• School lunches show poverty bite, By Kelli Gauthier, August 8, 2010, Chattanooga Times Free Press: “In the last five years, Hamilton County managed to woo Volkswagen, help Tennessee snag a $500 million federal grant and invest millions of dollars in at least six brand-new school buildings. The telltale signs of progress and promise of economic prosperity are everywhere. But what often goes unnoticed is that a greater number of families are slipping into poverty. Since 2005, Hamilton County has seen a 20 percent increase in the percentage of students eligible for free or reduced-price lunches – the measure used by the federal government to determine how much financial assistance a school or school system receives for poor students, according to Tennessee’s education Report Cards…”

Summer Meal Programs for Children – Michigan

No vacation from hunger in Metro area, By Catherine Jun, July 26, 2010, Detroit News: “Access to nutritional food becomes dicey in the summer for many impoverished families, who are forced to go without the free or reduced-cost breakfast and lunches they depend on during the school year. Though a federal program serves free lunches in poorer neighborhoods in the summer, it continues to drawn just a small fraction of these families. And as more households fall into poverty, experts say childhood hunger is growing more acute, and agencies, churches and community centers are taking matters into their own hands to fill the hunger gap. ‘We are hearing more and more about kids suffering,’ said Susan Goodell, president and CEO of Forgotten Harvest. The Oak Park-based food rescue agency this summer is using donations to deliver 1,000 brown bag lunches a day to children in Detroit and Pontiac, including the Spring Lake Village Apartments on Carriage Circle. The effort amounts to a 56 percent increase in food distribution this summer over last, Goodell said…”

Enrollment Encouranged in Low-Cost Health Programs – Indiana

Indiana officials urge health care program enrollment, By Ken Kusmer (AP), July 21, 2010, San Diego Union-Tribune: “State officials and public insurance advocates reached out Wednesday to Indiana’s more than half a million uninsured children and adults to get them enrolled in free and low-cost health care programs. Back-to-school paperwork for many K-12 students will help enroll them in Hoosier Healthwise, Indiana’s health care program combining Medicaid and the State Children’s Health Insurance Program, State School Superintendent Tony Bennett and other officials said at a Statehouse news conference. For example, qualifying for free and reduced-price lunches provides fast-track enrollment into Hoosier Healthwise for needy students, Bennett said…”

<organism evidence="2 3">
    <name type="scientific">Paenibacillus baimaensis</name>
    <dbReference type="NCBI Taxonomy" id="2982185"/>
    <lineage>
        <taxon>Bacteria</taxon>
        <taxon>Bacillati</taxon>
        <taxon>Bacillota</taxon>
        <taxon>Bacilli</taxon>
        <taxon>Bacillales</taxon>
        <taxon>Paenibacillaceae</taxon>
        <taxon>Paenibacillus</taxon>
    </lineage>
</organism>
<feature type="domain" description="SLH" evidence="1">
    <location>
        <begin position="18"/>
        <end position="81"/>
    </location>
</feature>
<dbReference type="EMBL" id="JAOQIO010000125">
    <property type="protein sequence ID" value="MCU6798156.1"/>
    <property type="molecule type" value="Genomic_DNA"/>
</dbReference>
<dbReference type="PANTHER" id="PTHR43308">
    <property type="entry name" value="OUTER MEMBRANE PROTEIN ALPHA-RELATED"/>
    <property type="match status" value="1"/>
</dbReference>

High-Poverty Schools and Free Lunch Programs

Federal government eying free lunches for all students in high-poverty areas, rules for vending machines, By Dave Murray, July 8, 2010, Grand Rapids Press: “The federal government could soon be paying for lunch for entire communities of children under a new plan in the U.S. House of Representatives. Christina A. Samuels of Education Week reports that the Improving Nutrition for America’s Children Act of 2010 would allow schools in high-poverty areas to be covered under a ‘community eligibility’ option that allows free meals to all students without the traditional paperwork to determine eligibility. That would mean free meals for an extra 20 percent of students in Grand Rapids, where eight of 10 students already meet income levels to qualify for free or reduced-price meals. The districts provides students who are eligible for reduced-price lunches to get them at no cost, using money from a surplus in the lunch program’s account. But Samuels said there are more far-reaching effects, including establishing nutritional standards for foods served outside the cafeteria, such as in vending machines…”

Summer Meal Programs for Children

  • Fewer hungry children getting free summer meals, By Mary Clare Jalonick (AP), June 29, 2010, Washington Post: “Hungry children looking for a free meal this summer may not be able to find one. States and cities have cut funding for summer meal programs as need has skyrocketed, according to a new report from an anti-hunger group that tracked the program in 2009. Budget woes that have left many families hungry are also affecting local governments that find themselves without the needed dollars to feed children while they are out of school. ‘Low-income children across the country clearly bore the brunt of budget cuts,’ said Jim Weill, president of the Food Research and Action Center, which compiled the report released Tuesday. Summer nutrition programs aim to feed children who get most of their nutrition – or sometimes their only real meal of the day – at school. The food research group measures the effectiveness of those summer programs by comparing the number of low-income children receiving meals during the summer with those receiving free and reduced-price school meals during the school year…”
  • Study: Fewer low-income kids getting summer school meals, June 29, 2010, “Many summer food programs have been slashed during the recession leaving low-income children with fewer options, a report by the Food Research and Action Center said Tuesday. The budget cuts reduced participation in summer school food programs across the nation over the past years, the anti-hunger group said. This drop in participation comes at a time when more and more families need these food programs, the Center said…”

School Universal Feeding Program – Philadelphia, PA

Bill would extend Phila. schools’ Universal Feeding program, By Alfred Lubrano, June 11, 2010, Philadelphia Inquirer: “A unique free-lunch program for poor children in Philadelphia schools would continue for five more years under a bill introduced Thursday on Capitol Hill. The city’s Universal Feeding program, which allows more than 110,000 students to eat free lunches without having to fill out applications, was included in the Improving Nutrition for America’s Children Act. U.S. Reps. Joe Sestak (D., Pa.) and Chaka Fattah (D., Pa.) said Thursday they worked with other members of the Philadelphia congressional delegation and their staffs to get the provision for the Philadelphia program into the House bill. The Senate version does not have a similar provision. Without the Philadelphia provision, thousands of poor city students could face the loss of free lunches, advocates say. Children and their families in poor communities don’t always complete such forms, creating the potential for youngsters to go hungry…”